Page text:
Book Title: To Tempt a Knight
Author: Gerri Russell
Publisher: Gerri Russell (Kindle)
Genre: Historical Fantasy/ Romance (14th C Scotland)
Heat Level: Sweet-Sensual
Length (either a page count, or word count): 26 chapters + epilogue (no word or page count available; roughly 50,000 words)
Reviewer: Erin O’Quinn
The year is 1331. The place, somewhere in Scotland.
Scottish Templar knight Sir William Keith is a warrior monk, much-scarred, a man who has given the last four years of his life to the service of Christ and the protection of Robert the Bruce. In his quest for justice, he meets Siobhan, the lovely daughter of elderly Templar monk Sir John Fraser.
The protagonists come together in a moment fraught with peril. Sir John has been abducted by the supremely evil man Pierre de la Roche, who means to capture for himself the legendary Spear of Destiny. This spear, supposedly thrust into the side of Christ as he lay dying on the cross, is reputed to bring untold power to him who wields it. The spear had been carried from hand to hand, treasury to treasury, over the past thirteen centuries. As the story begins, we find that Sir John is the only mortal to know its hiding place, along with a vast treasure than has been brought to Scotland and guarded by Sir John, treasurer of the now gone-to-underground Knights Templar. John has given the “treasure map” to his daughter, and he is in the grasp of de la Roche. Now even the recovery of the Spear may not save him.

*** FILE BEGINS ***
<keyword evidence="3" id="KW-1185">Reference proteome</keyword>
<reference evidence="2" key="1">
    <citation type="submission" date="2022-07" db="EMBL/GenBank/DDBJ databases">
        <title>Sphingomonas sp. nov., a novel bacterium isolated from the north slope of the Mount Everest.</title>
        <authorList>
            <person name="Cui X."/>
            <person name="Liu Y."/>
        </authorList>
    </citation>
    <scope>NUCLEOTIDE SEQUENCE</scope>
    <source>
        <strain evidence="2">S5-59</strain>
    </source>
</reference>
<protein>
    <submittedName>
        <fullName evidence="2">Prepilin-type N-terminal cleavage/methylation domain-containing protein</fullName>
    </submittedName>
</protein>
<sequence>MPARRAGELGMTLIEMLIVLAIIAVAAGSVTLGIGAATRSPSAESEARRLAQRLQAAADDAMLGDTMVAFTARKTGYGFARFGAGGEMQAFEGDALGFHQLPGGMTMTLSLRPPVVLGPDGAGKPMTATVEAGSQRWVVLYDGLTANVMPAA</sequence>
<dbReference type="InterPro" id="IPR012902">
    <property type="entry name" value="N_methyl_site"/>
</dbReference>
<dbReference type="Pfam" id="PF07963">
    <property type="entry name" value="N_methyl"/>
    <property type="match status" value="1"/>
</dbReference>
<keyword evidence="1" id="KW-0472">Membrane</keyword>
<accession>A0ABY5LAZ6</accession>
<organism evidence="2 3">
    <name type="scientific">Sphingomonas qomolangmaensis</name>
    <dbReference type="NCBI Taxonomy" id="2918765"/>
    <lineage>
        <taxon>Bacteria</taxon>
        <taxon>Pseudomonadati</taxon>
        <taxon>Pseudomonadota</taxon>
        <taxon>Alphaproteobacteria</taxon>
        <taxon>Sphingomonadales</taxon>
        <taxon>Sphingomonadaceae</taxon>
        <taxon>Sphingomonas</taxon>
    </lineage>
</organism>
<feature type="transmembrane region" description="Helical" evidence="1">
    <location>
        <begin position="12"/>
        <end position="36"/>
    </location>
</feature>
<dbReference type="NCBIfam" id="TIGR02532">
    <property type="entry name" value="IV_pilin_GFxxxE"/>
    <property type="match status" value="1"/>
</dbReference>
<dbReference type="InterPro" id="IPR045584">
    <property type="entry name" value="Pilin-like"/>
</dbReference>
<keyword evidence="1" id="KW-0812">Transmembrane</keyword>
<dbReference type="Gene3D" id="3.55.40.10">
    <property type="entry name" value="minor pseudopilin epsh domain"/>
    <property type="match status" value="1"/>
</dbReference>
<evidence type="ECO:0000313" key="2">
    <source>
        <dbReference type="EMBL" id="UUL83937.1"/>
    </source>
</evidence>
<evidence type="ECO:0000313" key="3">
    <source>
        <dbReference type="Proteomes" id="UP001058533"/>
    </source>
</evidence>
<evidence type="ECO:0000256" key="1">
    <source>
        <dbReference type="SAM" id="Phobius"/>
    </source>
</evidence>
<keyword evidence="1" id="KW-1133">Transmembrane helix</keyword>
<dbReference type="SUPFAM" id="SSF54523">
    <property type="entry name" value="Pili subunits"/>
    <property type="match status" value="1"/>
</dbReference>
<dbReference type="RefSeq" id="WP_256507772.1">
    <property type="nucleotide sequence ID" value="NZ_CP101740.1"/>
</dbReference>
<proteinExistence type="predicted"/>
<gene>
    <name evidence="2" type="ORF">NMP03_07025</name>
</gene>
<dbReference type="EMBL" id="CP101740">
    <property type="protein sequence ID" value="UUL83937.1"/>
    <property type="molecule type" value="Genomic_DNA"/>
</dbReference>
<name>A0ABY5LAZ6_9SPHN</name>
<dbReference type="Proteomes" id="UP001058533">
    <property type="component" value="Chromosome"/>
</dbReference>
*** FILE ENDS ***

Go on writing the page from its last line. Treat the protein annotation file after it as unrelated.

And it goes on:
It is up to William and Siobhan to locate the Spear and keep it from an evil master before de la Roche can use it to grasp power and use it to the sure destruction of all that is good in their world.
I wish that author Gerri Russell had called her book The Warrior Monk and the Lady. That would have captured far better the tension between William’s professed dedication to Christ and his undeniable physical yearnings for the beautiful Siobhan. And Siobhan, although a virgin and a lady, feels the same heady passion but holds back for fear of standing in the way of his vows.
Nevertheless, To Tempt a Knight moves fairly smoothly along its adventurous and sensuous path to a taut and joyful release of sexual passion somewhere in the mountains of the Cairngorm, as the two strong protagonists cannot escape the attraction that seems fated between them. As soon as their passion is consummated (roughly halfway through), the novel seems to lose a little of its bite and sensuality.
The action is fast-paced and the resolution very satisfactory. The heat level could be described as “moderate,” as their consummation is forthright yet handled in almost graceful terms. In fact, here and there the language ventures into the dreaded “purple prose” as the old tried-and-true “manhood” penetrates her shivering thighs.
Nevertheless, To Tempt a Knight is a satisfying read, better than just good. Lovers of Scotland romance will surely enjoy it.
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